An issue that could go away after a few days…not the worst thing ever.

If you’ve seen this on your end, please let us know and stay tuned for additional details as they become available.

Apple responds to iPhone 4 wireless signal complaints, offers advice to avoid issue

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Date: Friday, June 25th, 2010, 02:26
Category: iPhone, News

Following a slew of well-publicized launch day complaints regarding the loss of signal strength when held a certain way, Apple has released official advice for iPhone 4 owners to overcome the problem of the device losing signal when held by the lower left corner.

Per the BBC, Apple CEO Steve Jobs responded to a query about the problem from one owner by saying: “Just avoid holding it in that way.”

The official advice is to “avoid gripping it in the lower left corner in a way that covers both sides of the black strip in the metal band”.

Alternatively, said Apple, customers could buy a case to shield the antenna.

In a statement, Apple said: “Gripping any mobile phone will result in some attenuation of its antenna performance, with certain places being worse than others depending on the placement of the antennas.”

Steve Jobs issued his response in a message responding to an e-mail from the Ars Technica news site. Mr Jobs wrote that “All phones have sensitive areas”.

The problem is thought to be particularly acute for left-handed owners who naturally touch the phone in the sensitive area.

The casing of Apple’s latest phone is made of stainless steel, which also serves as its antenna.
Apple sells a rubber “bumper” that shields the sensitive area.

Richard Warner, one of the first to buy an iPhone 4, contacted BBC News, saying that he thought the phone was “useless in its current state”.

“Apple have created a phone that has an antenna on the bottom left-hand side of the phone.”

“This means that when you hold it in your left hand, the signal bars slowly fade until there is no signal,” he wrote.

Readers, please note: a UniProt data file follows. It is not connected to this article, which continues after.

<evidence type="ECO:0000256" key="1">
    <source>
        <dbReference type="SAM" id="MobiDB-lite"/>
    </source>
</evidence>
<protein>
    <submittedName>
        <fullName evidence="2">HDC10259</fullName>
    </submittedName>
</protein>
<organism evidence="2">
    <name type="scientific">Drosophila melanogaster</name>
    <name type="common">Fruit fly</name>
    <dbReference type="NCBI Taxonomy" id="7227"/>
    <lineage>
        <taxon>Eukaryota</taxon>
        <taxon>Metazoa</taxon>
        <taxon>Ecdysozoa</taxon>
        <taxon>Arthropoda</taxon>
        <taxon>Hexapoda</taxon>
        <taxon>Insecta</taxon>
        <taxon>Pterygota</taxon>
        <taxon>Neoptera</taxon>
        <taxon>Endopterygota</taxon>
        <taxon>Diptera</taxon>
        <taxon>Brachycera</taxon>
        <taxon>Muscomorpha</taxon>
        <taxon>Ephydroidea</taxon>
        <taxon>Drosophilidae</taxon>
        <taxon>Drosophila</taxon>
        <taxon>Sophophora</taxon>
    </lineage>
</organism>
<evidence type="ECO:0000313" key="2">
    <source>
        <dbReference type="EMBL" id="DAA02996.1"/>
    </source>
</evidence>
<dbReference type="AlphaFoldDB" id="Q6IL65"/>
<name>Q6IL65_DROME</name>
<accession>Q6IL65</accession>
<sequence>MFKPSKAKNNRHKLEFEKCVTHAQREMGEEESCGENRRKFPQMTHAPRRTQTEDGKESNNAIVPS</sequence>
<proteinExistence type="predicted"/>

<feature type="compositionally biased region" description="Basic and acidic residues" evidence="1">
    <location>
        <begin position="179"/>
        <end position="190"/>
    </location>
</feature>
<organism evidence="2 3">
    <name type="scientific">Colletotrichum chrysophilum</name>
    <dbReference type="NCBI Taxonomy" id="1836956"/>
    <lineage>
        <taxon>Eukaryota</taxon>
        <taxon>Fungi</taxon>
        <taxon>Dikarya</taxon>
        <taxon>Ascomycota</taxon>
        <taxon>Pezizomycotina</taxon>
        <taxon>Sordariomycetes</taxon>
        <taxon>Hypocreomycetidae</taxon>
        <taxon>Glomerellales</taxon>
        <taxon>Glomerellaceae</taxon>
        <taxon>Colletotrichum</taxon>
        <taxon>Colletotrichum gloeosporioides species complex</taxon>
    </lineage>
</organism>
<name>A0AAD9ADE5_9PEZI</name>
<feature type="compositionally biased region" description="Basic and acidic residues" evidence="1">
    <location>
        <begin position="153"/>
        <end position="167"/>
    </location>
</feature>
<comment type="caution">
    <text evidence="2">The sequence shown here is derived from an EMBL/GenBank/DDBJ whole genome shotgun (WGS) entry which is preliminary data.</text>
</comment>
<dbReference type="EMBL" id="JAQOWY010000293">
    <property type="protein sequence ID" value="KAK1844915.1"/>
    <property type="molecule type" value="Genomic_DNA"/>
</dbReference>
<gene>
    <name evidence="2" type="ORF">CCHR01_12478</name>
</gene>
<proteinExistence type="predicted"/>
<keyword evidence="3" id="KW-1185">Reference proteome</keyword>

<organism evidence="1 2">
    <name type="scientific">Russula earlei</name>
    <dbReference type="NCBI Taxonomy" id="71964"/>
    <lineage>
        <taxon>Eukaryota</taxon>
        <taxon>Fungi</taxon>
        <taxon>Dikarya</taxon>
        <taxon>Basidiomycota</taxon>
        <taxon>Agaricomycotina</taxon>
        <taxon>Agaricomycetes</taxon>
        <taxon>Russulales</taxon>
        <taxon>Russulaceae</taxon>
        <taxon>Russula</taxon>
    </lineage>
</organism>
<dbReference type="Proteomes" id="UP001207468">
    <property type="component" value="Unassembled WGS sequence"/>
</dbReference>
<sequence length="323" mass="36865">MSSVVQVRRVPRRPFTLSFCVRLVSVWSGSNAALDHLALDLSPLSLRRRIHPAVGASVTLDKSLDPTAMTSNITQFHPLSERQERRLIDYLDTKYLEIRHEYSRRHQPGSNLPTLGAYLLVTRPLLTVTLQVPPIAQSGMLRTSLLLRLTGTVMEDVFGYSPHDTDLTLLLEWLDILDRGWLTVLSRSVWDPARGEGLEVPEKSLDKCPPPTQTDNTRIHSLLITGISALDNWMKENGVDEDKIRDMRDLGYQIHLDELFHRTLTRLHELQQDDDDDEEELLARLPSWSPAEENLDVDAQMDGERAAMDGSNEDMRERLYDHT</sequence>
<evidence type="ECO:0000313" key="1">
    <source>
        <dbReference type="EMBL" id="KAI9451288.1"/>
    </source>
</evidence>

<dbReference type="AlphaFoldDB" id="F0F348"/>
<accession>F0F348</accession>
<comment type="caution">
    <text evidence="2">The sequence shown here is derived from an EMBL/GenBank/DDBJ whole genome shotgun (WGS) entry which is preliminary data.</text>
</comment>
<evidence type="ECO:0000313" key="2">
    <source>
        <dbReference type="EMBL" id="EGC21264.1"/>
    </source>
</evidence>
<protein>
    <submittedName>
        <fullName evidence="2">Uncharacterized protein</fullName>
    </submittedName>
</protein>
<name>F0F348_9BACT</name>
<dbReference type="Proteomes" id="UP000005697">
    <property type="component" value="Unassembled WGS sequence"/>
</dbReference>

A number of videos have been posted on video sharing site YouTube complaining about the reception issue.

One video had an American user running a speed test, with hands on and hands free.
In it, the user ‘awington’ says that, while holding the phone “it won’t even run the test when I am holding the phone… once I let go, it makes a connection and runs the test.
“Hold it a second time, and the upload test will not start.”

The issue might stem from the way the integrated antenna is constructed. One section provides mobile reception, while another is for wi-fi.

Some users have speculated that touching the bottom of the phone bridges this gap, affecting signal strength.

Stay tuned for additional details as they become available and if you’ve seen the issue on your end, please let us know.

iFixit posts early teardown of iPhone 4 components

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Date: Thursday, June 24th, 2010, 04:34
Category: iPhone, News

It’s the hardware teardowns that make technology fun and apparently a member of the fabled iFixit team planned to fly to Ginza to camp out at a Japanese Apple Store location. Instead, FedEx delivered an iPhone 4 two days early, allowing for an ahead-of schedule teardown of the handset, as posted here.